Monday, June 13, 2011

teaching about the blacks

I am a tutor and the other day I had a bit of a rave at my South African poetry students that I thought I should share with the world (or the part of the world that reads my blog). It was about how one talks about race in texts that reference older mindsets, and (because these things always spill over into real life from literature) how we use or refrain from using, the leftover prejudice language in everyday situations.

Me: What's with the blacks and the whites, folks? I feel like I am talking about playing cards or some alternate graphic novel universe with warring art-deco, mechanical mafia clans. Surely in this day and age (unless you are being ironic) one should talk about Black people and white people? It's like talking about the gays. How much more can one objectify a group of people? I mean, you wouldn't talk about the "Amy"s, you would talk about the tables.

I have clearly not made my point however, as some still talk about the "blacks" and "whites" in their essays, even when there is no such objectification (ironic or otherwise) in the text. They just put quotation marks around them. So I need to get it through to them a little better.

I got my other point about race across to everyone perfectly clearly. I'm sure it will remain crystalline in their minds. Some of my tutlings (they were writing about Herman Charles Bosman) wrote about the "kaffirs" (which are written just like that in the stories) but without quotation marks. If you are referencing an older, more conservative time directly, one needs to quote this word in context and acknowledge its inherent ugliness, but they just inserted quite happily in their arguments with barely a shudder. I was able to illustrate to them - using, I think, one of my more memorable illustrations of a point why (apart from the obvious) one would not use incendiary and prejudicial terms in formal arguments. It went something like this:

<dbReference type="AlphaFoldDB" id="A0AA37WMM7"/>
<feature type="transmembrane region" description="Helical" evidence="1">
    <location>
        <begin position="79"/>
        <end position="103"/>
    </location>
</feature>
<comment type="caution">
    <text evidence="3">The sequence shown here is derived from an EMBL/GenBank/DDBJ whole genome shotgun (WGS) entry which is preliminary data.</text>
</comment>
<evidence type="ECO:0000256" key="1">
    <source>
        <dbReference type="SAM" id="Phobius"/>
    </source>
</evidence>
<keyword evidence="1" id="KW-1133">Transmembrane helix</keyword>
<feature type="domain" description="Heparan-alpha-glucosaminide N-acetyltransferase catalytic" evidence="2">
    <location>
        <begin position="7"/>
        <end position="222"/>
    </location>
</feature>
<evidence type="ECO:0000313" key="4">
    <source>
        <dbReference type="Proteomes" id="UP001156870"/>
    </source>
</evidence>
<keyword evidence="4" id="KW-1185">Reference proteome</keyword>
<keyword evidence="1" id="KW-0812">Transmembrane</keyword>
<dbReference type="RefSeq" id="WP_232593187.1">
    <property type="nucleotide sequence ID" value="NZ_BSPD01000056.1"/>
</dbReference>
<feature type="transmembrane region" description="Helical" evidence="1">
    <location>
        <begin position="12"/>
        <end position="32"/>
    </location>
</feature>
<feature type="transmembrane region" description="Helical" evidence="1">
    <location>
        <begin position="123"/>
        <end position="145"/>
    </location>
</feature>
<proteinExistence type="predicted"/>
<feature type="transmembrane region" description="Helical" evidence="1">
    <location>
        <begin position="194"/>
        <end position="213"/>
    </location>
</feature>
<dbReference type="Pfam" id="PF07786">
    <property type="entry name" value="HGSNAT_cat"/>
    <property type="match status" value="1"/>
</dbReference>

Me: I mean, you wouldn't talk about the motherfuckers in your test unless you were quoting directly from the text would you?
Class: scattered laughter and a one or two gasps. A few light-bulbs go on.
Me: (smiling serenely and thinking, "won't forget that one will you?")

So if anyone can think of a similarly pithy example of why one should not talk about the blacks and whites, I would be eternally grateful. Maybe I will inflict it on next year's batch...

1 comment:

  1. They'll never forget that lesson and will tell people about their tutor, Clea, one day.

    My history teacher in high school was fantastic, and made us gasp a few times. But to this day, I remember exactly what she was trying to teach us.

    Rock on, Teacher-Clea!